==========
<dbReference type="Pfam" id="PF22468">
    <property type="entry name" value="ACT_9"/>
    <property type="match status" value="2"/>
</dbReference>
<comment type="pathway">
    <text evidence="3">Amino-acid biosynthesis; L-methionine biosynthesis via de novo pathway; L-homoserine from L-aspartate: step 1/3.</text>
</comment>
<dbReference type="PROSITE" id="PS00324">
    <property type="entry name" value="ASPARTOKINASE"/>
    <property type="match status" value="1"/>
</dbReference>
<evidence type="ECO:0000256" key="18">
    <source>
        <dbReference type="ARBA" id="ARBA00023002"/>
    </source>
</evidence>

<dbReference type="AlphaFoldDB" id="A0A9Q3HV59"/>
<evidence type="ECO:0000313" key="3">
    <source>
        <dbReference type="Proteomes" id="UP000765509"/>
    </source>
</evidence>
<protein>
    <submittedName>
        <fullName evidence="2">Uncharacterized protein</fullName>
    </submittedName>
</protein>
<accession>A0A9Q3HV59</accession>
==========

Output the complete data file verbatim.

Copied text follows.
<dbReference type="Pfam" id="PF22468">
    <property type="entry name" value="ACT_9"/>
    <property type="match status" value="2"/>
</dbReference>
<comment type="pathway">
    <text evidence="3">Amino-acid biosynthesis; L-methionine biosynthesis via de novo pathway; L-homoserine from L-aspartate: step 1/3.</text>
</comment>
<dbReference type="PROSITE" id="PS00324">
    <property type="entry name" value="ASPARTOKINASE"/>
    <property type="match status" value="1"/>
</dbReference>
<evidence type="ECO:0000256" key="18">
    <source>
        <dbReference type="ARBA" id="ARBA00023002"/>
    </source>
</evidence>

<dbReference type="AlphaFoldDB" id="A0A9Q3HV59"/>
<evidence type="ECO:0000313" key="3">
    <source>
        <dbReference type="Proteomes" id="UP000765509"/>
    </source>
</evidence>
<protein>
    <submittedName>
        <fullName evidence="2">Uncharacterized protein</fullName>
    </submittedName>
</protein>
<accession>A0A9Q3HV59</accession>